Similarly, in the first act of the play, Oscar Wilde is preparing for something of a last supper — or last long lunch, really — a rather fitting theme for the play that amplifies the betrayal of Oscar Wilde’s love by Lord Alfred Bruce Douglas to Biblical weight. But as the fat-ish suit and a large chunk of dialogue surrounding his excitement for said lunch — partially a way to avoid addressing the direness of his situation — indicate, Wilde’s relishing of sensory pleasures was often enjoyed sitting down. The pleasures had to, and would, come to him. It’s pretty goofy as a premise for an act of a play, but all our hero wants in this pre-incarceration scene is some lobster and a kiss from the beautiful boyfriend who’s utterly shitty to him, and to sit down while enjoying them.
Ashley H. Robins writes in Oscar Wilde: The Great Drama of His Life , “it must be borne in mind that Wilde had an idle disposition of which he himself had been aware as far back as his Oxford days,” that “from the physical standpoint he was very lethargic,” that he stood by the notion that “the only exercise was to talk, not to walk,” and that he took a hansom cab to go to very nearby destinations. She cites a letter in which he said, “I must frankly confess that, by nature and by choice, I am extremely indolent. Cultivated idleness seems to be the proper occupation for man.” In Kerry Powell and Peter Raby’s Oscar Wilde in Context, the authors feature an apparently homophobic (or perhaps at least dandyphobic) Victorian cartoon called “Aesthetics v. Athletics,” in which a caricatured Wilde shrugs in his dandyish formalwear as he’s stampeded by sportsmen.
The Judas Kiss draws from these biographical claims and uses them to paint a highly self-aware and self-amusedly (as a defense from an otherwise punitive society) slothful character, with Hare’s Wilde himself saying he once “took a cab to a dinner party three houses away,” an act of “individual protest against the mindless cult of athleticism.” Here, he hyperbolizes that his purpose in all things is “to expend as little energy as possible.”
Wilde’s own tastes in men here clearly aren’t divergent from the gay norm — his love is for a younger, fitter man (as opposed to Robbie, the older man who still loves him, unrequitedly), who eventually sets his gaze on yet an even fitter man. And so Wilde himself enacts the hierarchizing of gay lust, wherein there’s an idealization of the sculpted “masc,” even among more effeminate men. (The exception is Robbie, who longs for Oscar “just as he is” — and yes, that is a quote from Bridget Jones’ Diary and not The Judas Kiss).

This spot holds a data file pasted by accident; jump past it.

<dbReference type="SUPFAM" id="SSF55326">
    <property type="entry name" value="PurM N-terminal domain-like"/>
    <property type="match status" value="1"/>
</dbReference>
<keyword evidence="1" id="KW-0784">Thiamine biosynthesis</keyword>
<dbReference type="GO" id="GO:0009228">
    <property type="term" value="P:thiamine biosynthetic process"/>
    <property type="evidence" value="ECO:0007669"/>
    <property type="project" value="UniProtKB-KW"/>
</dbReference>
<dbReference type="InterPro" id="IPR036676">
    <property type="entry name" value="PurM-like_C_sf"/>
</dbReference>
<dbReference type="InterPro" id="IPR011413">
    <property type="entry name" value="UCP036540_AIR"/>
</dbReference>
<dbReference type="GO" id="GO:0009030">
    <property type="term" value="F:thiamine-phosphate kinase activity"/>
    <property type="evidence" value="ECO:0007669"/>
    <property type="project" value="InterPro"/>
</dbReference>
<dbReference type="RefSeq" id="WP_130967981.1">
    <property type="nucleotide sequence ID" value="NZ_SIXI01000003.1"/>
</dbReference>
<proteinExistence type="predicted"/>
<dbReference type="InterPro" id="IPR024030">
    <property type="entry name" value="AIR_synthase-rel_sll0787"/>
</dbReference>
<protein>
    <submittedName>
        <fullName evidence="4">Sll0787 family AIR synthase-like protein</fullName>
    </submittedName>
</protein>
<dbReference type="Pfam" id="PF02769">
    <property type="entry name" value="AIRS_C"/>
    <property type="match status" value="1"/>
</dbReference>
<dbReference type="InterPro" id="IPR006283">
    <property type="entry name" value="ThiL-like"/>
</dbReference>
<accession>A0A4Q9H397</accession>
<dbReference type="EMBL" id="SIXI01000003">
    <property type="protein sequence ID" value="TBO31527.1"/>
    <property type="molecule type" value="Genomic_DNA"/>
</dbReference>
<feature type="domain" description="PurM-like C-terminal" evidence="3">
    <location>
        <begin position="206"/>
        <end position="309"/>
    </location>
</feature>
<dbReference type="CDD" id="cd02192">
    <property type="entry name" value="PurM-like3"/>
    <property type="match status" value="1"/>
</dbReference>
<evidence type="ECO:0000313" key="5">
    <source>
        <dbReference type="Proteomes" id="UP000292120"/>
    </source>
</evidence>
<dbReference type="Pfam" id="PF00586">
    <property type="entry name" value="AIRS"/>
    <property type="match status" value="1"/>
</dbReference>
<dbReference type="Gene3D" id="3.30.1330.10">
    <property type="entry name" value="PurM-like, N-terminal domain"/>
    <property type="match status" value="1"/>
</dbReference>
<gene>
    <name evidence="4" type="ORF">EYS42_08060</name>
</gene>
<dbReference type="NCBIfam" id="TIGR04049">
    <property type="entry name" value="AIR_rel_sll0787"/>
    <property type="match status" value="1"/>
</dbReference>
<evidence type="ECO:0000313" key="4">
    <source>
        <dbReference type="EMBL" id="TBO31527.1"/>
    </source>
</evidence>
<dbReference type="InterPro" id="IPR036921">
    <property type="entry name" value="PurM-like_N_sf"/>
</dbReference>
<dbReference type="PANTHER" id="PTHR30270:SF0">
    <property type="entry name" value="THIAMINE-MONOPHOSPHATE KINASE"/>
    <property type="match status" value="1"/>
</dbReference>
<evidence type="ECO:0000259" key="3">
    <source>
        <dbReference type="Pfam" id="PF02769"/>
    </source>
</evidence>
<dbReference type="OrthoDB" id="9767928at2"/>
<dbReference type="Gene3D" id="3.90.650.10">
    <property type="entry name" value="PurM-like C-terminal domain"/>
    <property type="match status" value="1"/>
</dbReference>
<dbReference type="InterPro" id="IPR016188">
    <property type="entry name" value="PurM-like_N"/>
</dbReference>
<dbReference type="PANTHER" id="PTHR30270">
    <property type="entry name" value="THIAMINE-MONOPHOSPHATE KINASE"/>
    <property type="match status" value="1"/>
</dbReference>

In 1906 (six years following Wilde’s death), Wilfred M. Leadman wrote in an essay in the Westminster Review, “Oscar Wilde enunciated doctrines utterly alien to the engrained Puritanism and athleticism of the English people… The man who, in this country, places art before muscle or sets the individual will above the conventional law seems sure sooner or later to come to grief.” And this production of The Judas Kiss, in all its fictionalized dramatics, emphasizes this, with Wilde in his final days scarcely moving, and rather existing as his transgressive self that the world would — by stripping him of funds, a reputation and love — both destroy then ultimately monumentalize.
“In Victorian times, the sport of bodybuilding revived, and this led to the gym becoming a modern social institution,” Erick Alvarez posits in (the relatively gym-culture-positive) Muscle Boys: Gay Gym Culture, expounding on how a resurgence of interest in the Greek ideal of the male form — incidentally, right around the time this play takes place — would pave the way for the sculpted corporeal ideals of contemporary gay culture. (And likely reactionary subcultural classifications, where body types like “bear” exist as a box that’s counter to a pervasive norm.) In Body Image: Understanding Body Dissatisfaction in Men, Women and Children, Sarah Grogan notes that studies suggest gay men are less comfortable with their bodies than heterosexual men, saying that “This may relate to the pressures from the gay community to have an acceptably muscular body, within a mainstream cultural context where gay men are more ’embodied’ than heterosexual men, and where there is a cultural expectation of body consciousness among gay men from within and without the gay community.” Of course, the bodily dissatisfaction doesn’t stop at a mere abstract: Salon writes that “gay men are up to three times more likely than heterosexuals to have a clinical or subclinical eating disorder…Of men who struggle with eating disorders, around 42% identify as gay or bisexual.”
Oscar Wilde’s shameless anti-athleticism, in this current (period) play performed today, reads as not only an ultimate nonchalant fuck-you to the heteronormative society that’d bring him down, but also as the memory of a refreshing icon who was so charming and talented as to have been monumentalized perhaps both despite and in small part because of his refusal to move. (If he had fled, his tale would likely have been less tragic.) Even a generally unsuccessful production that acknowledges this is doing something worthwhile.
There’s one recurring image throughout this play that seems potently linked to the idea of gay culture as one that’s particularly “embodied.” In both acts, at one point, the whole stage goes dark and a spotlight moves all around Wilde’s rooms, and around the sedentary Wilde. Of course, it could be suggesting the idea of an early surveillance culture of gossip, but it also could be an illustration of Wilde’s selfhood, as a man who — especially as this play depicts him — was staunchly not embodied. On one end of the room, there’s Wilde/Everett in his weathered body suit, and in another, there’s this perspicacious light, having transcended the body and crawled across the stage, knowingly illuminating the structure of everything.